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Title:Activatable photoacoustic contrast agents for sensing and delivering nitric oxide, and development of small molecule photoacoustic platforms with improved properties for in vivo imaging
Author(s):Zhou, Effie Yingfei
Director of Research:Chan, Jefferson
Doctoral Committee Chair(s):Chan, Jefferson
Doctoral Committee Member(s):Hergenrother, Paul; Mitchell, Douglas; Sarlah, David
Department / Program:Chemistry
Discipline:Chemistry
Degree Granting Institution:University of Illinois at Urbana-Champaign
Degree:Ph.D.
Genre:Dissertation
Subject(s):photoacoustic imaging
small molecule
contrast agent
activatable probes
smart probes
nitric oxide
photorelease
photoactivation
conformational restriction
near infrared
Abstract:Molecular imaging is a rapidly expanding and highly interdisciplinary field which strives to visualize and (ideally) quantify chemical and biological processes in living systems. Fortunately, the accessibility of microscopy instrumentation, the commercial availability of a variety of fluorescent dyes, and a thorough understanding of the principles that affect the photophysical properties of these molecules, has facilitated the widespread utilization of fluorescence imaging to scientists of all backgrounds. However, fluorescence imaging is just one of many powerful molecular imaging techniques and is most optimal for studies in cell culture; other methods, including photoacoustic imaging (PAI), ultrasound (US), magnetic resonance imaging (MRI), and positron emission tomography (PET), each provide unique capabilities and can be used effectively at diverse length scales. In the Chan group, we are particularly interested in PAI due to the great potential for high resolution imaging in small animals for preclinical research. As a result, in this document, I briefly discuss the principle of the photoacoustic effect and introduce the basics of photoacoustic tomography (Chapter 1). I then discuss our group’s work to develop near-infrared, ratiometric photoacoustic probes for nitric oxide, with a focus on my contributions to the synthesis and in vivo studies (Chapter 2), as well as my work toward the synthesis and validation of our near-infrared photoactivatable nitric oxide releasing molecules (Chapter 3). I then present a survey of my work to optimize the ratiometric properties of the aza-BODIPY scaffold using conformational restriction (Chapter 4), which represents the first study to investigate the link between structure and ratiometric signal output, followed by my work towards water-soluble congeners that is currently ongoing (Chapter 5). I finish with an introduction to my efforts toward photoacoustic analyte-responsive probes in the second near infrared window, which are also currently underway in our group (Chapter 6). In each chapter, I illustrate the utility of these tools for molecular imaging and highlight our contributions to advancing the field. However, it is important to keep in mind that the full utility of these tools may extend far beyond what is demonstrated here. While my work has focused on the design, optimization, and validation of selective and bioavailable contrast agents, a sustained collaboration between engineers, physicists, chemists, and biologists will be required to improve available PA instrumentation and to design and implement disease models to continue pushing the boundaries of this molecular imaging modality.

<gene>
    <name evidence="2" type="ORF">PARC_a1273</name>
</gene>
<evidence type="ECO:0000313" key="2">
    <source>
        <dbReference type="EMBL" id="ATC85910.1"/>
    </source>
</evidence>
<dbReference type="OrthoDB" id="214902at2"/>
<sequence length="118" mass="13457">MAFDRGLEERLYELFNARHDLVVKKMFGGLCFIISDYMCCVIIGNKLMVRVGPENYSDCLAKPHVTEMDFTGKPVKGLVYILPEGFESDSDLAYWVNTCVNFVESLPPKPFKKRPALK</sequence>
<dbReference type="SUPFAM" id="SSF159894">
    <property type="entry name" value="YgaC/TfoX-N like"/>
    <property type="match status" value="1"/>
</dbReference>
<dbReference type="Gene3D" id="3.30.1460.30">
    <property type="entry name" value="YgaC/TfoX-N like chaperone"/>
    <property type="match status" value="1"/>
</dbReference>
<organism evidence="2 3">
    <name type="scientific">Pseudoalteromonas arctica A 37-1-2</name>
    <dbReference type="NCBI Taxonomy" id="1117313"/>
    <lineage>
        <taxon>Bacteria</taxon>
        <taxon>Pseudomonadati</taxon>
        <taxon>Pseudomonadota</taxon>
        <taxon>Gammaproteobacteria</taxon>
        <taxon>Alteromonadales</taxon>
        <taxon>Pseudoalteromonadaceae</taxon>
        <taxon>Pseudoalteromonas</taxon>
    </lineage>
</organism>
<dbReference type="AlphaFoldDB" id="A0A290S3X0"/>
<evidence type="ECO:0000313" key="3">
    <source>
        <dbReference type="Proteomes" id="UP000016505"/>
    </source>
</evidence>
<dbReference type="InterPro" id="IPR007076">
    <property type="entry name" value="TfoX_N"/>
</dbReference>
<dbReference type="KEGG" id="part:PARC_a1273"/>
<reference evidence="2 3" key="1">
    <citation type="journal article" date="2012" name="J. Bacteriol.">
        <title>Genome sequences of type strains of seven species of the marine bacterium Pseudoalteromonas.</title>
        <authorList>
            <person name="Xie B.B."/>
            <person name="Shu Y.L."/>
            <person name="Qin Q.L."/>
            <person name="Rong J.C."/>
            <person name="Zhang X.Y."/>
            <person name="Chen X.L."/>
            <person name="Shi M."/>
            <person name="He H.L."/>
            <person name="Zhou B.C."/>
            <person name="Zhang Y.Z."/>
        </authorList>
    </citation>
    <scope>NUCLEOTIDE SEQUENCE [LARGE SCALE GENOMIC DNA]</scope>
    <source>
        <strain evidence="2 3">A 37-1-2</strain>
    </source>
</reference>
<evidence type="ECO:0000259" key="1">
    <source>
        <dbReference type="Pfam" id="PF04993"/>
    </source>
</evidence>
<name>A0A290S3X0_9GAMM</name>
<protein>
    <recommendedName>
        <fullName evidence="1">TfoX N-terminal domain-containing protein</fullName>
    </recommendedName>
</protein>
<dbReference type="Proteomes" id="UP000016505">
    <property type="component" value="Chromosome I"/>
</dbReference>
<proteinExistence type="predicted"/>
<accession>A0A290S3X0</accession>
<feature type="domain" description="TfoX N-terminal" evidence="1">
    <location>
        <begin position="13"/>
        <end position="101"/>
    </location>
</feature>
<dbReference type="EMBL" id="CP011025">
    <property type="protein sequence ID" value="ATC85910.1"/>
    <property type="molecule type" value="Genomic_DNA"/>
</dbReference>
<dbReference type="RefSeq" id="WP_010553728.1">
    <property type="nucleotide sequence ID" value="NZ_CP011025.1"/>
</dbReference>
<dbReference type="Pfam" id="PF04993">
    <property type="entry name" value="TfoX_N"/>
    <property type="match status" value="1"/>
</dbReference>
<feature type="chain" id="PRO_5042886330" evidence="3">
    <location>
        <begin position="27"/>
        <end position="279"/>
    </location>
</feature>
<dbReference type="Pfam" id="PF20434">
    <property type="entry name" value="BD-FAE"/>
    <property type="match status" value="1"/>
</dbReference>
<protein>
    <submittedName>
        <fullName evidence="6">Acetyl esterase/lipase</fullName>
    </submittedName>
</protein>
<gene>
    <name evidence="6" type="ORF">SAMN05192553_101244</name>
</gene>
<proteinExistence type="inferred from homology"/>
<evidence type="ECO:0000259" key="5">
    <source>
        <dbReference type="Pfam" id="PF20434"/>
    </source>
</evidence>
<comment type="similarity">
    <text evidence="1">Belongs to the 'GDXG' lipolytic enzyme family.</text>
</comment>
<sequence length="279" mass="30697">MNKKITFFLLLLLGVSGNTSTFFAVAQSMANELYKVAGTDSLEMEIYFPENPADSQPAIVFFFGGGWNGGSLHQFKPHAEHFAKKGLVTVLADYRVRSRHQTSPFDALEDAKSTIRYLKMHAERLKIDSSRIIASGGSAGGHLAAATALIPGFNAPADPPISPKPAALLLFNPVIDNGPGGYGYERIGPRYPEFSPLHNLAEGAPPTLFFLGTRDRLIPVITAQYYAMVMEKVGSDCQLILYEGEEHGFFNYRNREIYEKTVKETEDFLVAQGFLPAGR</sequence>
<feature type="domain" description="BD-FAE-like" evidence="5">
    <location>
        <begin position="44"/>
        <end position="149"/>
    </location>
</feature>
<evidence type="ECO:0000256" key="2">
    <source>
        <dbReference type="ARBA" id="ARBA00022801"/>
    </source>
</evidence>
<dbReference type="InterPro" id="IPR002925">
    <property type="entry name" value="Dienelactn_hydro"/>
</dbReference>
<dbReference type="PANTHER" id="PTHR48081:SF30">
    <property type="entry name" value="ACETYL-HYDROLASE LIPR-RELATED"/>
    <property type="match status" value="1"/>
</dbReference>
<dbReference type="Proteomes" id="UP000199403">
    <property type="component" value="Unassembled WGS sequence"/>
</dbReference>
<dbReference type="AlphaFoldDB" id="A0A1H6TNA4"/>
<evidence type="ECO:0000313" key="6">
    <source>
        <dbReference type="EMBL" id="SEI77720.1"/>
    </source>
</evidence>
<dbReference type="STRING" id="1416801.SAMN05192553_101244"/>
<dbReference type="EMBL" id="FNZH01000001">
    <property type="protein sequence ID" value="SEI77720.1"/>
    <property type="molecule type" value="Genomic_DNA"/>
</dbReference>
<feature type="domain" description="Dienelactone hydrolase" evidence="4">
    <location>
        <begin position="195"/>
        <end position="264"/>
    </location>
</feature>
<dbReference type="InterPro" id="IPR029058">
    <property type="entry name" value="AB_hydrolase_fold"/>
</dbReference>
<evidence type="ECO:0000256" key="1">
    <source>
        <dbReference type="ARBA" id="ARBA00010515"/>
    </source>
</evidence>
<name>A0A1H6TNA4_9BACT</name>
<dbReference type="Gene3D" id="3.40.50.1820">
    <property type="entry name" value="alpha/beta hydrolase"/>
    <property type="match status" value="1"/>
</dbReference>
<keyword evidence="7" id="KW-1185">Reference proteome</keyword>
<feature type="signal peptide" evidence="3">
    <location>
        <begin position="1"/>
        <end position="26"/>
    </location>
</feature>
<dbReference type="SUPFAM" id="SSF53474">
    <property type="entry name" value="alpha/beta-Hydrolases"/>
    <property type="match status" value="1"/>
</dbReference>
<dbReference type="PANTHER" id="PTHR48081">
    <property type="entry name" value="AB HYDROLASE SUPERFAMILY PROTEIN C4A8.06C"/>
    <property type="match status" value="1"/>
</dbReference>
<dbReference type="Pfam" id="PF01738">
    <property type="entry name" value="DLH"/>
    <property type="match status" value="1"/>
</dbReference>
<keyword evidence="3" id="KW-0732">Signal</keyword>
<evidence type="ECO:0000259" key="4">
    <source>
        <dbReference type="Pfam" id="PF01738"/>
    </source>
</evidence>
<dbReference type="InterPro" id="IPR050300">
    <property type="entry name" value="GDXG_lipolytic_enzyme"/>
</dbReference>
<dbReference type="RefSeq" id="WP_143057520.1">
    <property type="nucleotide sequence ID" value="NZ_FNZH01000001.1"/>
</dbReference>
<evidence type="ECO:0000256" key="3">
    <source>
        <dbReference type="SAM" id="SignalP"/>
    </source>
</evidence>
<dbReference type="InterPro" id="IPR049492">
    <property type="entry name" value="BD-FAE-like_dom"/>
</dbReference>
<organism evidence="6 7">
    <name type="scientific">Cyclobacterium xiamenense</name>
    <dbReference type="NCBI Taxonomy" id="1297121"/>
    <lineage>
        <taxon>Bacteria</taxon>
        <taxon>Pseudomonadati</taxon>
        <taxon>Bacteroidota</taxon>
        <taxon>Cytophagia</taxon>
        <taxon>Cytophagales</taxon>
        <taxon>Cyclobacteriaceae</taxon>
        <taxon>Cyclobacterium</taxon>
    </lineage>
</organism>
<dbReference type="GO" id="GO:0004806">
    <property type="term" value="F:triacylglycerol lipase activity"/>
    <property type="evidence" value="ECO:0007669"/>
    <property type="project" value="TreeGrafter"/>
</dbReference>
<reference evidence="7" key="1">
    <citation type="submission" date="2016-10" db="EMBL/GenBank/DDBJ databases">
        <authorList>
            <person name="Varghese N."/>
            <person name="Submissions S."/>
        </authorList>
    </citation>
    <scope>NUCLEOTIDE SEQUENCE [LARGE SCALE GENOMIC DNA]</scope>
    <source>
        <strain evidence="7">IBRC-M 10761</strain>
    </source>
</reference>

Issue Date:2020-07-16
Type:Thesis
URI:http://hdl.handle.net/2142/108605
Rights Information:Copyright 2020 Effie Zhou
Date Available in IDEALS:2020-10-07
Date Deposited:2020-08


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